Library Paste Notwithstanding

May 24th, 2019

I remember that, in the days of my youth, there were kids who sampled the paste every time we had an art project.  Of course, in an effort to dissuade them from their adventuresome behavior, they were usually told that paste was made from horses’ hooves.  That did not stop them.  No doubt such epicurean experimentation has stopped now glue sticks have come into fashion.  (However, I wonder if kids do give those scented ones a taste test now and then.)

“Did you ever sample the library paste when you were a kid?” I asked Nyel.  (And why, exactly did we call it library paste, anyway?  Was it of particular use with books?)  My question was not random.  Nyel had ordered clam chowder for lunch and I remarked that he seemed to be enjoying it — which mostly he doesn’t no matter where he is.  “Tastes like library paste,” he said.  But he kept on eating it.  And the rest of his lunch, too!

Bit by bit Nyel’s  appetite is returning, as is his strength.  He can now actually get himself into a sitting position, use his arms to scoot himself a-little-at-a-time toward the end of the bed and then transfer himself to a chair — even if there are a few inches of disparity in the height of the two surfaces.  This is a HUGE improvement. Everyone who sees him do it (the nurses and therapists and doctors often pause in his doorway to watch the “show”) and to clap and cheer.  (Quietly.  Like in a library.)

This morning one of the Orthopedic Team said he might be put back on his blood thinners next Friday.  We sincerely hope so.  Besides the obvious reasons, he won’t be discharged from here until that happens.  Meanwhile, we hope against hope that no new setbacks occur and that library paste morphs into more palatable fare.   Ki yi yippee yippee yay!

“Stop! Smell The Roses! Give Yourself A++!”

May 23rd, 2019
Flowers From Dave and Stephanie

Flowerrs from Dave and Stephanie

Day 27 — Stephanie and Dave’s flowers arrived just at the right time.  It was mid-morning and Nyel had just endured two heavy-duty procedures.  He was in pain despite two IV doses of morphine, but was ready to “relax” for the rest of the day — relax and smell the roses!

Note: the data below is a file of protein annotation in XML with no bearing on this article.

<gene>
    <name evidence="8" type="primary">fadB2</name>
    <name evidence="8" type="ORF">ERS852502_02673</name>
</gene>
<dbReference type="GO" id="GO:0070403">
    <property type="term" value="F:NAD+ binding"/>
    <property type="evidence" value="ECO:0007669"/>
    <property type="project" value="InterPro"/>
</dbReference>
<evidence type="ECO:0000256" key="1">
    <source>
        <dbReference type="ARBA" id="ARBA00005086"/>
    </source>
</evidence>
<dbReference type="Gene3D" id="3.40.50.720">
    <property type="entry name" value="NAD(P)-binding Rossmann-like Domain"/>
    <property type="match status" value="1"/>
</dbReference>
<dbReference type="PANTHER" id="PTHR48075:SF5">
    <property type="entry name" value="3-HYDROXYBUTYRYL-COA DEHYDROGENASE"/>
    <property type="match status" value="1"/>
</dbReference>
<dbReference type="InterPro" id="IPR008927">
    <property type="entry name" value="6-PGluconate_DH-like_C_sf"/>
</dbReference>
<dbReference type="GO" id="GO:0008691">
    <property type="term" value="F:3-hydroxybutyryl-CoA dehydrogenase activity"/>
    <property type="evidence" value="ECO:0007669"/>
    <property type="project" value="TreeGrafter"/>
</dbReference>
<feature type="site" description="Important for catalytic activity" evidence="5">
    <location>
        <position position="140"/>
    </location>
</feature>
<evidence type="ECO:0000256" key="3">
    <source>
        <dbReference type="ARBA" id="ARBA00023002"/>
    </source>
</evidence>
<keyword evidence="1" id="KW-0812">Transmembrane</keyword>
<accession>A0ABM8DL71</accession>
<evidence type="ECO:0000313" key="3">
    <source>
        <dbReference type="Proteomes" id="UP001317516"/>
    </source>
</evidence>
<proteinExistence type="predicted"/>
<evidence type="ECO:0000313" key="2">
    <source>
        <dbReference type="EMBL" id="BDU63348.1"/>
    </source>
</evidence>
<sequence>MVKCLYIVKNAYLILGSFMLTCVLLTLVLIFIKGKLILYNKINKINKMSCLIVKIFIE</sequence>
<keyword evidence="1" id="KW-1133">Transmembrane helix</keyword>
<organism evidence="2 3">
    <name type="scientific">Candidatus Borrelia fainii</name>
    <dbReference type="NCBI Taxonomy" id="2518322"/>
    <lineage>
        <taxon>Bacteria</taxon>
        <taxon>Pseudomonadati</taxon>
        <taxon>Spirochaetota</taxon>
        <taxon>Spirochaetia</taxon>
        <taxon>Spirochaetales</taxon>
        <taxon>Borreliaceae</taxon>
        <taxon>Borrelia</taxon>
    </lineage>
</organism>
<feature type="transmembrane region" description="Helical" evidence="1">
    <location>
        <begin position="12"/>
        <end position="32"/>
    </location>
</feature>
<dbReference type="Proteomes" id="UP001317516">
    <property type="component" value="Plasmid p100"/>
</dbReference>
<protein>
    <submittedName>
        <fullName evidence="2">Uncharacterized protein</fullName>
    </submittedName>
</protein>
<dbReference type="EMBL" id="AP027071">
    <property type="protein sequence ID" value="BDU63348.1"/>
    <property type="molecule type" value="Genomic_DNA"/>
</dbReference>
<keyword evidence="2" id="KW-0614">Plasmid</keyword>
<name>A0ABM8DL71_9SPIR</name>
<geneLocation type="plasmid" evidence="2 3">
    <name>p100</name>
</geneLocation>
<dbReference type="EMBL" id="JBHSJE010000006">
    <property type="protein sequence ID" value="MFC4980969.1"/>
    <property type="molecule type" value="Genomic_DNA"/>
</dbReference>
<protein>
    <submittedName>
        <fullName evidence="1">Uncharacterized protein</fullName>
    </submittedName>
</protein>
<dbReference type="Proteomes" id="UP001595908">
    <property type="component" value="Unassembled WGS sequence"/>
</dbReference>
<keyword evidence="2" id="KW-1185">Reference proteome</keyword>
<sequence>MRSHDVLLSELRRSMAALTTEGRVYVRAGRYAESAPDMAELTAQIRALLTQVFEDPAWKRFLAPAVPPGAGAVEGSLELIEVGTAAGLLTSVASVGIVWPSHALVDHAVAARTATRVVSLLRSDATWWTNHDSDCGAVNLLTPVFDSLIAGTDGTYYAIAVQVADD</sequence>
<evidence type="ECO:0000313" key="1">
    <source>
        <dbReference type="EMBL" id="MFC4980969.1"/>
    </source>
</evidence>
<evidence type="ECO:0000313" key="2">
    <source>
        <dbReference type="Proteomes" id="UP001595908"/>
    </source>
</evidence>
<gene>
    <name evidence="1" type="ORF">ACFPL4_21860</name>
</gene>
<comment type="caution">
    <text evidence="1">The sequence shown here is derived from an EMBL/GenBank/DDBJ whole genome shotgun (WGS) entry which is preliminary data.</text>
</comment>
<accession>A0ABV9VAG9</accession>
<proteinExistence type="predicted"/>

Before eight o’clock the Occupational Therapist had come in.  Goal: to stand up from a sitting-on-bed-edge-with-feet dangling.  He struggled mightily and got oh-so-close.  “A+” said the OT lady!  Next she had him transfer to the Sara Stedy, sit on Sara’s seat, and scoot himself back onto the bed.  Mission accomplished.  She said what he had done was “huge.”  Nyel’s eyes told me he was underwhelmed but I had seen how hard he worked and what the cost had been.  “A++!” I say.

The Women in White

Then, in came four Women in White — the Nurse, the Infectious Disease Person, the Orthopedic PA, and the Wound Care Person.  The Nurse was here to help; the Wound Care Person was here to change the dressing; the other two were here to observe, although they also helped as needed.  It was hard to watch Nyel’s suffering but he said not a word — just lots of breathing in through the nose, out through the mouth as he has been instructed.

The Wound (On His Left Thigh)

I did manage to get a few pictures and, when all was said and done, I asked the Wound Care Person what she thought.  (They are watching for more infection and if they suspect any, he will need to have the site opened up for the fourth time!)  They are looking for redness, unexpected seepage, etc.  She was reassuring — thought it looked good, although there is redness that bears watching. The wound will be re-dressed on Tuesday.

So… there you have it.  Roses and lilacs and carnations and sweet peas and roses some more.  And he even ate some of his lunch!  Bit by bit, some progress is being made!  Now, if only they would re-start his blood thinners, I might sleep better, myself.